Section 28A: Vigilance against terrorist financing

The fight against money laundering extends beyond financial crimes to include the critical task of combating terrorist financing. Section 28A underscores the obligation to scrutinise clients against the Terrorist Financing Suspect List (TFS List), erecting a crucial barrier against the proliferation of illicit funds to fund nefarious agendas. Failing to uphold this obligation not only jeopardises national security, but also undermines the integrity of the real estate sector as a whole.

What measures can be taken to protect real estate professionals?

  • Conduct business risk assessment specific to the real estate business– This identifies vulnerabilities in transactions that criminals might exploit. It evaluates factors such as large cash purchases of high-value properties, complex ownership structures involving shell companies, unexplained cash or rapid wire transfers and identifying areas known for money laundering activity.
  • Develop / enhance the business RMCP– an RMCP acts like a personalised security system. It starts with a thorough assessment of your business’s vulnerabilities and then, based on the identified risks, enables the development of tailored procedures. This targeted approach ensures efficient regulatory compliance, while safeguarding the business from illegal activities.
  • Conduct quality due diligence procedures on clients – This acts as a background check on clients and transactions and includes client identification, understanding the origin of funds, transaction monitoring, and screening of clients.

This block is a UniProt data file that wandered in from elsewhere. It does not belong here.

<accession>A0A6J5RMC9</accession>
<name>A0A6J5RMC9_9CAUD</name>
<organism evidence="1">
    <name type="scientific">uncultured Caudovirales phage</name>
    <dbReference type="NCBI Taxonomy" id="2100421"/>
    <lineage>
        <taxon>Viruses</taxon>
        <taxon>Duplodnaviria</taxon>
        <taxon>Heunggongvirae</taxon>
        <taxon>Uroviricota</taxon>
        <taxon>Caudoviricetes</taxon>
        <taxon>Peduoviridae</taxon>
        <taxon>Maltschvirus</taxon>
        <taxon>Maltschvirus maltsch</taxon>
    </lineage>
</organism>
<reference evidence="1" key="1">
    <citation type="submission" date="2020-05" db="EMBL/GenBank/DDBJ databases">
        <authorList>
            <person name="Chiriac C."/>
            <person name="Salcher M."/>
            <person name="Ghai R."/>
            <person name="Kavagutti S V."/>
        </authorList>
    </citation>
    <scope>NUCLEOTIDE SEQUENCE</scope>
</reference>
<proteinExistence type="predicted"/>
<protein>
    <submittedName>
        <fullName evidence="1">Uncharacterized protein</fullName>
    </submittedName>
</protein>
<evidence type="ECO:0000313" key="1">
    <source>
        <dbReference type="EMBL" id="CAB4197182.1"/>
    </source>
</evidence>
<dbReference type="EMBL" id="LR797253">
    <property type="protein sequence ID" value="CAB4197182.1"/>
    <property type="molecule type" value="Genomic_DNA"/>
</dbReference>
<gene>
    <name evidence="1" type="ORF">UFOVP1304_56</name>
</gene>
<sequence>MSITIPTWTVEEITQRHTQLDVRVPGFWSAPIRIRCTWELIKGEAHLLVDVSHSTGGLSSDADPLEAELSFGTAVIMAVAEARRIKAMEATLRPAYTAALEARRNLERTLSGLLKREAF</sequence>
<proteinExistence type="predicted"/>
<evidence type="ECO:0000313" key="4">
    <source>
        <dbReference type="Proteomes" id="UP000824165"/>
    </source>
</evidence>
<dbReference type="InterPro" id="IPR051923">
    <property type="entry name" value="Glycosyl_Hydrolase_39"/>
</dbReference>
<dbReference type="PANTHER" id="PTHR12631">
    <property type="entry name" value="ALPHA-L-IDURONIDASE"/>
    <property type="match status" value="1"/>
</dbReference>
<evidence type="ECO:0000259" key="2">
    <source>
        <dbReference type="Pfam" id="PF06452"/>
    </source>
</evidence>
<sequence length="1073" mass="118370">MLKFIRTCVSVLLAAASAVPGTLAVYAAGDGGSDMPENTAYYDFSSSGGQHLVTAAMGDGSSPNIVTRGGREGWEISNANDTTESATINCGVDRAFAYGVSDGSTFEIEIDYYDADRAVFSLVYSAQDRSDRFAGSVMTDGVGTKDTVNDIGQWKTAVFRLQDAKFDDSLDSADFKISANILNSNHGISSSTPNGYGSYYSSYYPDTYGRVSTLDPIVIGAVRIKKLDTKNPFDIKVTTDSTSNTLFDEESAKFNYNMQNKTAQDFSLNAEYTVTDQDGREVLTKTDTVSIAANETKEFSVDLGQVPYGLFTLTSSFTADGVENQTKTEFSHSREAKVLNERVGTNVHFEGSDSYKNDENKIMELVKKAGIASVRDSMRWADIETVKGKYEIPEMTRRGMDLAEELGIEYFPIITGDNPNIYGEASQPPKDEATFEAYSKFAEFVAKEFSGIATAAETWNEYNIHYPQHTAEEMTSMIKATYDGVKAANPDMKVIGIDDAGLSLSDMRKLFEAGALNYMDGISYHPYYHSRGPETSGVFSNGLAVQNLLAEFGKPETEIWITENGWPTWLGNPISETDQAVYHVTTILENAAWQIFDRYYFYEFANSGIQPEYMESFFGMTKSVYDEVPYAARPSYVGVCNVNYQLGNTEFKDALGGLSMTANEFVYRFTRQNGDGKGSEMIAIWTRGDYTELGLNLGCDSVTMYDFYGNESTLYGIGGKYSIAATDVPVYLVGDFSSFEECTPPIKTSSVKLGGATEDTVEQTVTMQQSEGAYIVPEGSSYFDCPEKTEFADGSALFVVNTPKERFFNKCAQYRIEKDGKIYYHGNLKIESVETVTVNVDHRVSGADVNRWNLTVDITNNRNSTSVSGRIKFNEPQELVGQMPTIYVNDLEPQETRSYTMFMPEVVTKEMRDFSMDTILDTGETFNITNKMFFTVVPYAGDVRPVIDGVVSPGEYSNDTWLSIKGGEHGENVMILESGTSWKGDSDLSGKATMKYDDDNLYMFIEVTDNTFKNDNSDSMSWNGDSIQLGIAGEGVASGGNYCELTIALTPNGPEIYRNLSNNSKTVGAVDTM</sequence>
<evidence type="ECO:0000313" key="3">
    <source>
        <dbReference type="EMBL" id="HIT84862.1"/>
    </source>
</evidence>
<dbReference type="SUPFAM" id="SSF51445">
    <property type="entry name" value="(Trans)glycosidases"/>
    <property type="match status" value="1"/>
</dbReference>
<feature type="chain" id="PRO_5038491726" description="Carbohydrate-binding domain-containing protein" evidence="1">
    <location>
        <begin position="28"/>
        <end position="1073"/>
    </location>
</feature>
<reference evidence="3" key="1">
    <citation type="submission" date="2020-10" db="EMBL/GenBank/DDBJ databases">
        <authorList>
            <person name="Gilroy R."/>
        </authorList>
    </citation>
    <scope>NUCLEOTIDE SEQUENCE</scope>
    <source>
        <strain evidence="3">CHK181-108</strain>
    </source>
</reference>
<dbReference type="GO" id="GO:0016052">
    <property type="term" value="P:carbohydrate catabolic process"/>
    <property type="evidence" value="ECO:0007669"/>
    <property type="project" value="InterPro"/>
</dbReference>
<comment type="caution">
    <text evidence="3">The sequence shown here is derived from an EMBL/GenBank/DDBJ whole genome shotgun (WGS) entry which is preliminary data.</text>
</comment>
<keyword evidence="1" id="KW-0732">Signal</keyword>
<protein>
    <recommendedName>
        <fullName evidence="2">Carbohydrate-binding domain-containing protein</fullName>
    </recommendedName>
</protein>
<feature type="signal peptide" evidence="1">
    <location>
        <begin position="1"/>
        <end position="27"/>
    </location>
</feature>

• Provide employee training– Real estate employee training for Anti-Money Laundering (AML) compliance equips them to be vigilant watchdogs. It educates them on red flags like high-value cash purchases, complex ownership structures, and unusual payment methods. Training also covers reporting procedures for suspicious activity, ensuring employees know how to escalate concerns and protecting the company from money laundering risks.

Navigating the way forward

As the regulatory landscape evolves, real estate professionals must embrace a proactive stance towards AML compliance. This entails investing in robust due diligence mechanisms, leveraging advanced technologies for enhanced screening capabilities, and building a culture of compliance that permeates every facet of operations. Collaboration across industry stakeholders, regulatory bodies, and law enforcement agencies is paramount in fortifying the defences against money laundering and terrorist financing.

Neethling and Baddrick conclude: By embracing these mandates with diligence and determination, we not only safeguard the integrity of our transactions but also uphold the broader principles of financial integrity and trust that underpin our industry’s vitality.